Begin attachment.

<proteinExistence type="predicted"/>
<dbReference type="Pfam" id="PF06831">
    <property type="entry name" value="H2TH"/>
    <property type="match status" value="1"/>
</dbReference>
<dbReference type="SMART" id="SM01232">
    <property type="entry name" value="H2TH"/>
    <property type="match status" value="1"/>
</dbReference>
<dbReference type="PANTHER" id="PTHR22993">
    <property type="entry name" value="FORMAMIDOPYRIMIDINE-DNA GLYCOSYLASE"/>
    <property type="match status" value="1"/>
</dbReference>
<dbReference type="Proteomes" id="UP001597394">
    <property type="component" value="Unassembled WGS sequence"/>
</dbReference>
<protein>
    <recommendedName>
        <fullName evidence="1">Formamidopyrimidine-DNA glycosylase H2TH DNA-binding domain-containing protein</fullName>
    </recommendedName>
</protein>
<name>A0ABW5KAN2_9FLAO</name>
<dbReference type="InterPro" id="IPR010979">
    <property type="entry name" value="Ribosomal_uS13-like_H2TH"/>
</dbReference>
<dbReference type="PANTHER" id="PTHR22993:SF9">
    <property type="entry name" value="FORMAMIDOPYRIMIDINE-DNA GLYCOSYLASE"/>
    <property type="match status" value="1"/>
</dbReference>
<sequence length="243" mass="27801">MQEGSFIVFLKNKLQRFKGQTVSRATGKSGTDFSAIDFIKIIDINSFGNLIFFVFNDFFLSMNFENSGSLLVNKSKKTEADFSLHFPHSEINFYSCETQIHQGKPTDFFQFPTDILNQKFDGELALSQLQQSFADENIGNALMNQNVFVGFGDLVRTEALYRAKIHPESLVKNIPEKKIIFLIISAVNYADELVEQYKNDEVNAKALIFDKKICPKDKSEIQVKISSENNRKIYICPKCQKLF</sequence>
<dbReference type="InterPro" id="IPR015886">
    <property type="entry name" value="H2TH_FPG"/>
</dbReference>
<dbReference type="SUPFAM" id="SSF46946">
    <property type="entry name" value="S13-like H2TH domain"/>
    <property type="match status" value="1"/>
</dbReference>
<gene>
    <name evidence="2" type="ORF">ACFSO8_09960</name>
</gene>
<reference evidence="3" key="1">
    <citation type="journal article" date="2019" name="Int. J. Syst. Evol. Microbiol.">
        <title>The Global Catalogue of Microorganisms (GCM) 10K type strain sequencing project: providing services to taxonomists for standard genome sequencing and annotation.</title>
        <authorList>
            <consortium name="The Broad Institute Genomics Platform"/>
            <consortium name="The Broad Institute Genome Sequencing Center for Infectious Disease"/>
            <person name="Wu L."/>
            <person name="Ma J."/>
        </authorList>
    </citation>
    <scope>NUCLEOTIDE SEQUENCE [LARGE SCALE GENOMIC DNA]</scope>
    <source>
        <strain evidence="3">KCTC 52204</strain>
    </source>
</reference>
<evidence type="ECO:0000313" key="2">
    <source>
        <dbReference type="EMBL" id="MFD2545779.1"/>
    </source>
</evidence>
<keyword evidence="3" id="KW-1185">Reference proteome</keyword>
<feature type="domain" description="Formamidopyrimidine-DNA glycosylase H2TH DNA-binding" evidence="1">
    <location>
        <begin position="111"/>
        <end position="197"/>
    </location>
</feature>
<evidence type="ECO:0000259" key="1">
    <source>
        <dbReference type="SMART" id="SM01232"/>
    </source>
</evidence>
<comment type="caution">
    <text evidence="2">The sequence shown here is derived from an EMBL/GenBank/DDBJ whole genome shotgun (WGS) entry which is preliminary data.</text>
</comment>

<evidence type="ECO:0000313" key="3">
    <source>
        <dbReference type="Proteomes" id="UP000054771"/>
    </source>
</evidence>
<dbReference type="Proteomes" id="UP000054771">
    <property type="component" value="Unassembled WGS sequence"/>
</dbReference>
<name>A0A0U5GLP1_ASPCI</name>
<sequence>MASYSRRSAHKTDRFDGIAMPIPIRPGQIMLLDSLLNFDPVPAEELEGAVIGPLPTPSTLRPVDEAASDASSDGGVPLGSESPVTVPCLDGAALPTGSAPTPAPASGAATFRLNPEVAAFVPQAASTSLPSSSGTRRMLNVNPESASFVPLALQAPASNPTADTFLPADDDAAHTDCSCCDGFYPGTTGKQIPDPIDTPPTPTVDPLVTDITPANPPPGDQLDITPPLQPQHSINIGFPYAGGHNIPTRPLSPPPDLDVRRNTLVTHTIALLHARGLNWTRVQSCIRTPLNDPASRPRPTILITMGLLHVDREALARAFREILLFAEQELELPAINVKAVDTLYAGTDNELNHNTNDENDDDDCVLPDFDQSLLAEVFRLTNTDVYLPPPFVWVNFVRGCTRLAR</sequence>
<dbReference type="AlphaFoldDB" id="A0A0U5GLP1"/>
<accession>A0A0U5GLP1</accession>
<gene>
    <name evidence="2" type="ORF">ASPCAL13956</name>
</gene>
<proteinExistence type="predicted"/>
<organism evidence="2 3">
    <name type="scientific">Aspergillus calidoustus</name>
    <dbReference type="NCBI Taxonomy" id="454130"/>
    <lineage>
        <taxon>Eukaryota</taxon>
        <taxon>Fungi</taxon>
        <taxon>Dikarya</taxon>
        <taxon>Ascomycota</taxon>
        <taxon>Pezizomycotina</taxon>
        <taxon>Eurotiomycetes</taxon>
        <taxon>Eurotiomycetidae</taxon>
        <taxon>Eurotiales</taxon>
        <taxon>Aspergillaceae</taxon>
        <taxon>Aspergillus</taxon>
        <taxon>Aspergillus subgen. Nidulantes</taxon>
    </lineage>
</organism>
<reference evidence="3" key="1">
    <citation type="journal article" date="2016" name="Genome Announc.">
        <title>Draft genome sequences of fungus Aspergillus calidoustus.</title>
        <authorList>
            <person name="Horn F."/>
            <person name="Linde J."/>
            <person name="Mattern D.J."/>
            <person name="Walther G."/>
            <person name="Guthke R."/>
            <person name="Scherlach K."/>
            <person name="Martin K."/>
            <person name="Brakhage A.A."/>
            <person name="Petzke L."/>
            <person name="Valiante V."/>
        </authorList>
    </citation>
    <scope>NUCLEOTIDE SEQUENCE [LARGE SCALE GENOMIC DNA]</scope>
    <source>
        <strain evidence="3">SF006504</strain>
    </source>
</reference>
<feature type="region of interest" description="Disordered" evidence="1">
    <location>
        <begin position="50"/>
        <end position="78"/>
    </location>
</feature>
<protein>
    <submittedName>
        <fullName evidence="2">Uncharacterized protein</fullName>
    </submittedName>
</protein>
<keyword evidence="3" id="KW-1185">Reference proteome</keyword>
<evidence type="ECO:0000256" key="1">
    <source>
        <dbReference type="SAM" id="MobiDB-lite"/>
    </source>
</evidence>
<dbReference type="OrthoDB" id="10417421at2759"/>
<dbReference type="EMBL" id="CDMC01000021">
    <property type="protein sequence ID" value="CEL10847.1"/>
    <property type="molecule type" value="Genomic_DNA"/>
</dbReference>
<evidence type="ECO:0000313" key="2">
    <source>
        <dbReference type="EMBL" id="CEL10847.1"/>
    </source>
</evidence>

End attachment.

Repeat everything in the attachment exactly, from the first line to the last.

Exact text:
<proteinExistence type="predicted"/>
<dbReference type="Pfam" id="PF06831">
    <property type="entry name" value="H2TH"/>
    <property type="match status" value="1"/>
</dbReference>
<dbReference type="SMART" id="SM01232">
    <property type="entry name" value="H2TH"/>
    <property type="match status" value="1"/>
</dbReference>
<dbReference type="PANTHER" id="PTHR22993">
    <property type="entry name" value="FORMAMIDOPYRIMIDINE-DNA GLYCOSYLASE"/>
    <property type="match status" value="1"/>
</dbReference>
<dbReference type="Proteomes" id="UP001597394">
    <property type="component" value="Unassembled WGS sequence"/>
</dbReference>
<protein>
    <recommendedName>
        <fullName evidence="1">Formamidopyrimidine-DNA glycosylase H2TH DNA-binding domain-containing protein</fullName>
    </recommendedName>
</protein>
<name>A0ABW5KAN2_9FLAO</name>
<dbReference type="InterPro" id="IPR010979">
    <property type="entry name" value="Ribosomal_uS13-like_H2TH"/>
</dbReference>
<dbReference type="PANTHER" id="PTHR22993:SF9">
    <property type="entry name" value="FORMAMIDOPYRIMIDINE-DNA GLYCOSYLASE"/>
    <property type="match status" value="1"/>
</dbReference>
<sequence length="243" mass="27801">MQEGSFIVFLKNKLQRFKGQTVSRATGKSGTDFSAIDFIKIIDINSFGNLIFFVFNDFFLSMNFENSGSLLVNKSKKTEADFSLHFPHSEINFYSCETQIHQGKPTDFFQFPTDILNQKFDGELALSQLQQSFADENIGNALMNQNVFVGFGDLVRTEALYRAKIHPESLVKNIPEKKIIFLIISAVNYADELVEQYKNDEVNAKALIFDKKICPKDKSEIQVKISSENNRKIYICPKCQKLF</sequence>
<dbReference type="InterPro" id="IPR015886">
    <property type="entry name" value="H2TH_FPG"/>
</dbReference>
<dbReference type="SUPFAM" id="SSF46946">
    <property type="entry name" value="S13-like H2TH domain"/>
    <property type="match status" value="1"/>
</dbReference>
<gene>
    <name evidence="2" type="ORF">ACFSO8_09960</name>
</gene>
<reference evidence="3" key="1">
    <citation type="journal article" date="2019" name="Int. J. Syst. Evol. Microbiol.">
        <title>The Global Catalogue of Microorganisms (GCM) 10K type strain sequencing project: providing services to taxonomists for standard genome sequencing and annotation.</title>
        <authorList>
            <consortium name="The Broad Institute Genomics Platform"/>
            <consortium name="The Broad Institute Genome Sequencing Center for Infectious Disease"/>
            <person name="Wu L."/>
            <person name="Ma J."/>
        </authorList>
    </citation>
    <scope>NUCLEOTIDE SEQUENCE [LARGE SCALE GENOMIC DNA]</scope>
    <source>
        <strain evidence="3">KCTC 52204</strain>
    </source>
</reference>
<evidence type="ECO:0000313" key="2">
    <source>
        <dbReference type="EMBL" id="MFD2545779.1"/>
    </source>
</evidence>
<keyword evidence="3" id="KW-1185">Reference proteome</keyword>
<feature type="domain" description="Formamidopyrimidine-DNA glycosylase H2TH DNA-binding" evidence="1">
    <location>
        <begin position="111"/>
        <end position="197"/>
    </location>
</feature>
<evidence type="ECO:0000259" key="1">
    <source>
        <dbReference type="SMART" id="SM01232"/>
    </source>
</evidence>
<comment type="caution">
    <text evidence="2">The sequence shown here is derived from an EMBL/GenBank/DDBJ whole genome shotgun (WGS) entry which is preliminary data.</text>
</comment>

<evidence type="ECO:0000313" key="3">
    <source>
        <dbReference type="Proteomes" id="UP000054771"/>
    </source>
</evidence>
<dbReference type="Proteomes" id="UP000054771">
    <property type="component" value="Unassembled WGS sequence"/>
</dbReference>
<name>A0A0U5GLP1_ASPCI</name>
<sequence>MASYSRRSAHKTDRFDGIAMPIPIRPGQIMLLDSLLNFDPVPAEELEGAVIGPLPTPSTLRPVDEAASDASSDGGVPLGSESPVTVPCLDGAALPTGSAPTPAPASGAATFRLNPEVAAFVPQAASTSLPSSSGTRRMLNVNPESASFVPLALQAPASNPTADTFLPADDDAAHTDCSCCDGFYPGTTGKQIPDPIDTPPTPTVDPLVTDITPANPPPGDQLDITPPLQPQHSINIGFPYAGGHNIPTRPLSPPPDLDVRRNTLVTHTIALLHARGLNWTRVQSCIRTPLNDPASRPRPTILITMGLLHVDREALARAFREILLFAEQELELPAINVKAVDTLYAGTDNELNHNTNDENDDDDCVLPDFDQSLLAEVFRLTNTDVYLPPPFVWVNFVRGCTRLAR</sequence>
<dbReference type="AlphaFoldDB" id="A0A0U5GLP1"/>
<accession>A0A0U5GLP1</accession>
<gene>
    <name evidence="2" type="ORF">ASPCAL13956</name>
</gene>
<proteinExistence type="predicted"/>
<organism evidence="2 3">
    <name type="scientific">Aspergillus calidoustus</name>
    <dbReference type="NCBI Taxonomy" id="454130"/>
    <lineage>
        <taxon>Eukaryota</taxon>
        <taxon>Fungi</taxon>
        <taxon>Dikarya</taxon>
        <taxon>Ascomycota</taxon>
        <taxon>Pezizomycotina</taxon>
        <taxon>Eurotiomycetes</taxon>
        <taxon>Eurotiomycetidae</taxon>
        <taxon>Eurotiales</taxon>
        <taxon>Aspergillaceae</taxon>
        <taxon>Aspergillus</taxon>
        <taxon>Aspergillus subgen. Nidulantes</taxon>
    </lineage>
</organism>
<reference evidence="3" key="1">
    <citation type="journal article" date="2016" name="Genome Announc.">
        <title>Draft genome sequences of fungus Aspergillus calidoustus.</title>
        <authorList>
            <person name="Horn F."/>
            <person name="Linde J."/>
            <person name="Mattern D.J."/>
            <person name="Walther G."/>
            <person name="Guthke R."/>
            <person name="Scherlach K."/>
            <person name="Martin K."/>
            <person name="Brakhage A.A."/>
            <person name="Petzke L."/>
            <person name="Valiante V."/>
        </authorList>
    </citation>
    <scope>NUCLEOTIDE SEQUENCE [LARGE SCALE GENOMIC DNA]</scope>
    <source>
        <strain evidence="3">SF006504</strain>
    </source>
</reference>
<feature type="region of interest" description="Disordered" evidence="1">
    <location>
        <begin position="50"/>
        <end position="78"/>
    </location>
</feature>
<protein>
    <submittedName>
        <fullName evidence="2">Uncharacterized protein</fullName>
    </submittedName>
</protein>
<keyword evidence="3" id="KW-1185">Reference proteome</keyword>
<evidence type="ECO:0000256" key="1">
    <source>
        <dbReference type="SAM" id="MobiDB-lite"/>
    </source>
</evidence>
<dbReference type="OrthoDB" id="10417421at2759"/>
<dbReference type="EMBL" id="CDMC01000021">
    <property type="protein sequence ID" value="CEL10847.1"/>
    <property type="molecule type" value="Genomic_DNA"/>
</dbReference>
<evidence type="ECO:0000313" key="2">
    <source>
        <dbReference type="EMBL" id="CEL10847.1"/>
    </source>
</evidence>